Lincoln Southeast (Class of 2001)
Touchdowns highlighted Barrett Ruud’s football career before tackles made him a pro. The cornerstone of three Lincoln Southeast state football championships, Ruud made the Knights varsity as a freshman, started as a sophomore and set school career records with 2,988 rushing yards and 54 touchdowns. The Lincoln Journal-Star’s Athlete of the Year in 2001, Ruud was a three-year letterman and a two-time all-state honorable mention all-state selection in basketball. A third-generation Husker football standout, he was a 4-year letterman at linebacker, setting a single-season and career record for tackles. He went on to play eight years in the NFL, making more than 100 tackles in half of those years.
Norfolk Catholic (Class of 1988)
Good at everything he did, Kevin Ramaekers locked up the Athlete of the Year award in 1988 by earning all-state honors in football, winning gold at the state wrestling meet and winning the all-class gold medal in the shot put at the state track meet. A Bally All-American in 1987, he helped Norfolk Catholic reach the state championship game his senior year, concluding a career where he was a two-time all-class, all-state player. On the wrestling mat, he finished third at state as a sophomore and a junior before winning his senior season. Posting the fourth-best shot-put mark in state history, he won back-to-back all-class gold medals. A three-year mainstay on the defensive line at Nebraska, Ramaekers earned All-Big Eight honors as a senior and was inducted into the Nebraska Football Hall of Fame in 2007.
Athlete. Omaha Tech Class of 1969. High school athlete of the year. 1972 Heisman Trophy Winner. Before he became one of the most exciting players to ever wear the Cornhusker Scarlet and Cream, his exploits on Omaha’s high school football fields was nothing short of legendary. He ran the ball, caught it, returned it. He was also outstanding on defense. Other high school exploits included a state championship in the long jump and all-star laurels in basketball where he was a 20-point a game player.
Rodgers blossomed as a national star in 1971 to lead Nebraska to its second consecutive national championship. It was Rodgers’ sensational 72-yard punt return for the first touchdown that ignited the Huskers’ thrilling 35-31 victory over Oklahoma in the “Game of the Century” in 1971. His 77-yard punt return touchdown against Alabama helped trigger the 38-6 Orange Bowl victory and sewed up Nebraska’s second national title.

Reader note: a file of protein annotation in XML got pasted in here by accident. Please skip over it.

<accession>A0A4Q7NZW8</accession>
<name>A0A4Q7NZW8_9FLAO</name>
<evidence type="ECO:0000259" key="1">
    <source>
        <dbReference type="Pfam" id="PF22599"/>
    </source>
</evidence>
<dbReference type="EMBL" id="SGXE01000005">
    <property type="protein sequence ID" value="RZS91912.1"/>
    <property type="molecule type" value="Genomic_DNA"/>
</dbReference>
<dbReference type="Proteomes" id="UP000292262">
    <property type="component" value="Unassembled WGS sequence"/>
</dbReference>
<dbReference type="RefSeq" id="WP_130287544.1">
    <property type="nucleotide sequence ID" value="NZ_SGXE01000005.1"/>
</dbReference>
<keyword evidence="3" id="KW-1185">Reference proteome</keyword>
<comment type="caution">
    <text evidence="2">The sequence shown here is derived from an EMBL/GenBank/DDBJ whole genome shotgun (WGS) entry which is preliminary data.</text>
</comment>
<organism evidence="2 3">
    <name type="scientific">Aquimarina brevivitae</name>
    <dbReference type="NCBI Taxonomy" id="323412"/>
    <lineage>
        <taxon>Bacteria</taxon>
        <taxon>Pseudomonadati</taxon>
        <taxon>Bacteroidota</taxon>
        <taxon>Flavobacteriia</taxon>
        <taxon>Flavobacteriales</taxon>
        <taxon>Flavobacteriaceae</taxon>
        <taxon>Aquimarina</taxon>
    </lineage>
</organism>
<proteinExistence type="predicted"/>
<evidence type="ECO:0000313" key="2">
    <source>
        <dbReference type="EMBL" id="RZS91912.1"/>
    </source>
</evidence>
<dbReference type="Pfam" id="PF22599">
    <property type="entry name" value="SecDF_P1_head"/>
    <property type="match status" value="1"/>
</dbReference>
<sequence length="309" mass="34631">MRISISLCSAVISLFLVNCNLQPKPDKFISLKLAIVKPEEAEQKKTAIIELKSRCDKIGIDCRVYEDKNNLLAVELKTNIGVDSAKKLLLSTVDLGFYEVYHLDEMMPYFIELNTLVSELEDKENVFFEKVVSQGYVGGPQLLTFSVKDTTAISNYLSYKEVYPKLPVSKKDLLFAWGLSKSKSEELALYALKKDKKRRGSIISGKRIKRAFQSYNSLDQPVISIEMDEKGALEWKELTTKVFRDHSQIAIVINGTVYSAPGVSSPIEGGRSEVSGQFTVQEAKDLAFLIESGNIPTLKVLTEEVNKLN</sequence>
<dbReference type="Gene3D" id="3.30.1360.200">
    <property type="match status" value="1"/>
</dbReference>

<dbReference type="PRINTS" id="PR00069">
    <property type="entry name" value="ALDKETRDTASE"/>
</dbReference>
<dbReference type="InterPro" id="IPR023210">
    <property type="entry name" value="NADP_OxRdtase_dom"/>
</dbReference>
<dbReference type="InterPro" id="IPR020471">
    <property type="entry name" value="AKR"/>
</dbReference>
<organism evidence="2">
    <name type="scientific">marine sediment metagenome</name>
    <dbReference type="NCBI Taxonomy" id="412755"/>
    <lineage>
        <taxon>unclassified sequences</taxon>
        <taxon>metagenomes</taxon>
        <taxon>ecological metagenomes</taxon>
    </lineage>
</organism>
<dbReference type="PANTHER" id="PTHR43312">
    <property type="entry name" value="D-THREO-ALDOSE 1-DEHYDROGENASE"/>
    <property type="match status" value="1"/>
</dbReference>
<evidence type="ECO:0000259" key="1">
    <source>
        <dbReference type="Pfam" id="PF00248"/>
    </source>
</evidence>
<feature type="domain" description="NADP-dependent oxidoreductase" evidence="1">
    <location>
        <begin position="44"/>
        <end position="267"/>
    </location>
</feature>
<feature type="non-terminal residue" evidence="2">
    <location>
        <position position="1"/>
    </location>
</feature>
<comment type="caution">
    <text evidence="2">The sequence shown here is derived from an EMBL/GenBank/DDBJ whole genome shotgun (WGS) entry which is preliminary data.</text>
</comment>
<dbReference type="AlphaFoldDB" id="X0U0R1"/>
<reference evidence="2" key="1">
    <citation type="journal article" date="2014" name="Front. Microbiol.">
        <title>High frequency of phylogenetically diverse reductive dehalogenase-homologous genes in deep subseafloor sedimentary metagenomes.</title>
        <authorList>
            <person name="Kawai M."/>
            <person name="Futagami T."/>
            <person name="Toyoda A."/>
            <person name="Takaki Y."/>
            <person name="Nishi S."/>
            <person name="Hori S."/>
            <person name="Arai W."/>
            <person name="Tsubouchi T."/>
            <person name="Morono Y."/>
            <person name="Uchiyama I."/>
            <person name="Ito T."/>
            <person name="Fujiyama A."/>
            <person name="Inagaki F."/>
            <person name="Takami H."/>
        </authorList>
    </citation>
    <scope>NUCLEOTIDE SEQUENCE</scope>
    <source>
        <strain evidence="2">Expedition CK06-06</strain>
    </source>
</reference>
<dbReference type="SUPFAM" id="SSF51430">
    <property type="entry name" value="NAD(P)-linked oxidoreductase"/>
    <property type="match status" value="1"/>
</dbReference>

He owned 43 school records, seven conference records and four NCAA records during his three-year career, in which Nebraska posted a 32-2-2 record. He was inducted into the College Football Hall of Fame on December 14, 2000, in New York. Played in both Canandian and National Football League professional leagues.
Rodgers returned to Omaha involved in community and public relations, including the Husker Heisman weekend and his company, Jetwear.
Coach. In 30 years as volleyball coach at Centennial, Phyllis (Rice) Honnor posted a 459-151 record and led her team to the state tournament 12 times. Centennial won state championships in 1984, 1985 and 1987 and finished second in 1998. Her teams won 14 subdistrict and 12 district championships. Centennial’s volleyball team was ranked in the top six from 1980 to 1992 and from 1997 to 1999. Rice-Honnor was also the Centennial track coach from 1971 to 1987, coaching at least one state medalist in 10 of those years. She also served as head basketball coach for one season. Rice-Honnor was named the Lincoln Journal Star Female Coach of the Year for 1987-1988. She was also nominated for the National High School Athletic Coaches Association Coach of the Year in 1983, 1986 and 1988.
Athlete–One of the most highly regarded college football centers of all time, this 1978 graduate of Omaha South High School began his gridiron career as a youngster in the Pee Wee group also in that locale. He was a 6-3, 220-pound lineman who gained high school all-state honors and led South High to a 7-2-1 record in his senior year. Outstanding high school wrestler. As a University of Nebraska Cornhusker, he reached All-America status as a powerful center, finishing fifth in Heisman Trophy voting, most unusual for a lineman in 1982. After college, he played seven years of professional football in the NFL. An Outland, Trophy winner in college, this gentle giant has had his Nebraska football number retired by unanimous acclaim.